CONCERNS recently raised by the House of Lords in the United Kingdom over the deteriorating human rights situation in Zimbabwe and a call for action on Harare after the arrest and detention of opposition MDC Alliance party leaders and activists in the past few weeks are hardly surprising.
This comes only three months after Boris Johnson’s government slapped four Zimbabwean security officials with sanctions over alleged human rights abuses.
This adds to the sanctions imposed by the United States which were renewed by United States President Joe Biden soon after his inauguration in January this year.
Applying a new sanctions regime following its exit from the European Union, the UK cited the Zanu PF government’s crackdown on opposition protesters in January 2019 which killed 17 people and post-election violence in August 2018, which claimed six lives.
Predictably, the Zanu PF regime will froth at the mouth and accuse the United Kingdom of attacking the country’s sovereignty as well as brazenly interfering in its affairs.
But, behind the grandstanding and posturing by the government is a desperate attempt to be accepted back into the international fold, particularly the Commonwealth. Zimbabwe also wants to have all sanctions imposed on it lifted.
Indeed, nothing depicts this desperation more than the move by President Emmerson Mnangagwa’s administration to splurge millions of dollars in scarce foreign currency to pay foreign public relations firms to spruce up its battered international image and bolster a diplomatic re-engagement drive that has gone off the rails. This is due to a growing backlash over the deteriorating political and economic rights situation in the country.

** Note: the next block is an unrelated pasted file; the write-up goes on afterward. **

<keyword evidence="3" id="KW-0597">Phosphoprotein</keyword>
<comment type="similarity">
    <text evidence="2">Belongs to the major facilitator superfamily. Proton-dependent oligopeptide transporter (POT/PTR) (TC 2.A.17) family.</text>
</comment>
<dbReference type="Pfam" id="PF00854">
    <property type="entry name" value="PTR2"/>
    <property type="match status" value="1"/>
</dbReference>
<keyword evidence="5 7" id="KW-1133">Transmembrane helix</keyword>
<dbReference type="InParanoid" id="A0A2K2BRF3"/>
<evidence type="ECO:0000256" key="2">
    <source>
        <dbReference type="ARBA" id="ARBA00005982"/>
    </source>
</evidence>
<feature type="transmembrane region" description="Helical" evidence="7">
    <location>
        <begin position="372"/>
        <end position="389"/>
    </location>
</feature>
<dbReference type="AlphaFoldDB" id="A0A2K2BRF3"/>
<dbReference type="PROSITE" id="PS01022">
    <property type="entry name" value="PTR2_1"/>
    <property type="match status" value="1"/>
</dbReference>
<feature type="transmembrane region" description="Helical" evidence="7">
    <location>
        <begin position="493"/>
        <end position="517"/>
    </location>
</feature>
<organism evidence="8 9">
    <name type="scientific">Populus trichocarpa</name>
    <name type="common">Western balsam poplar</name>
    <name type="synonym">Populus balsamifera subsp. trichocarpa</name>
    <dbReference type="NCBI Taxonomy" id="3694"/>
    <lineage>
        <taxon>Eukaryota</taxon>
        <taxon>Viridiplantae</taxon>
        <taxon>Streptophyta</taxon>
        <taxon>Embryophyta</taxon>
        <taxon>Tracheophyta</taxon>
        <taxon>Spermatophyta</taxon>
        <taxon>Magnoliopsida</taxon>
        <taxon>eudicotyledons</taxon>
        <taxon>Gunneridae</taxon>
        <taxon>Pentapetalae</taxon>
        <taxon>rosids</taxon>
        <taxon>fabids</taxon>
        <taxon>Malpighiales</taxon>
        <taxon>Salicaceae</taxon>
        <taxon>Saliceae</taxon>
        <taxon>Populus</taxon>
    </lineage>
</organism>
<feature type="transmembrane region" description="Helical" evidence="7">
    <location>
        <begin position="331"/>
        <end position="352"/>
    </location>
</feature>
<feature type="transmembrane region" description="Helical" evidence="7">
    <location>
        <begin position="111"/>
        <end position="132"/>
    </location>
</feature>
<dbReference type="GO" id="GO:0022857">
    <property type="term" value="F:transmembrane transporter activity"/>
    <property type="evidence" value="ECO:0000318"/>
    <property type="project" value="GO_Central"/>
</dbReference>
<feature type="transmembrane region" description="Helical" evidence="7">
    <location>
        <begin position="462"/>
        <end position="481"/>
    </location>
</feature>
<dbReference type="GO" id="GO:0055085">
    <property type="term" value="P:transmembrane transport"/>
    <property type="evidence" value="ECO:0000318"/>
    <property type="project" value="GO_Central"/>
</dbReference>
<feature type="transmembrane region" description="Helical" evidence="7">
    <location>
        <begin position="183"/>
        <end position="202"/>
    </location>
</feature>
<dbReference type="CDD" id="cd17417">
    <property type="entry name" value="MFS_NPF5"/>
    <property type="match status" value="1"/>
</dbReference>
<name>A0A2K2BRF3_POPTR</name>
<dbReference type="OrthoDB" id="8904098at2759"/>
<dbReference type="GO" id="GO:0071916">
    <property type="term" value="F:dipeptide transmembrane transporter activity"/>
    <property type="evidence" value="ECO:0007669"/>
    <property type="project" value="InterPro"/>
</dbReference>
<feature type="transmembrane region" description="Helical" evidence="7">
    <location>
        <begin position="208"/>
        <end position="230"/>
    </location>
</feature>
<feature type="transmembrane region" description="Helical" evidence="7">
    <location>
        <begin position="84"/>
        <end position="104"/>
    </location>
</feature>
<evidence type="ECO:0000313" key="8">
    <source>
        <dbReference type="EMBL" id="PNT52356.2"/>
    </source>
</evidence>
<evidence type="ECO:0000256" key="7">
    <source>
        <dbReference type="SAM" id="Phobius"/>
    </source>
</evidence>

It is baffling that the government expects to be welcomed by the West with open arms without addressing citizens’ concerns which include the intensified crackdown on the citizenry, opposition and civic society.
Is it not a travesty of justice to incarcerate citizens for longer periods without trial, let alone on flimsy or trumped-up charges? MDC Alliance MP Joanah Mamombe and Cecilia Chimbiri have now clocked two months in remand prison after they were denied bail for allegedly violating COVID-19 safety regulations.
MDC Alliance leaders, including party vice-presidents Tendai Biti and Lynette Karenyi-Kore among others, are also on trial for allegedly contravening the same regulations.
Yet, Zanu PF officials who have violated COVID-19 protocols with reckless abandon go scot free in what is clearly a selective application of the law.
Demonstrations have effectively been banned under the guise of maintaining political stability, with opposition activists accused of plotting to overthrow government.
Mnangagwa is yet to implement recommendations by the Kgalema Motlanthe Commission, which he appointed to investigate the killing of six civilians by soldiers during the 2018 post-election violence. The commission recommended that the soldiers who shot civilians be brought to book, yet nothing has yet happened thus far.
It is such actions which will make any efforts by the government to re-engage with the international community futile. It is either they reform or remains frozen out. They cannot have their cake and eat it!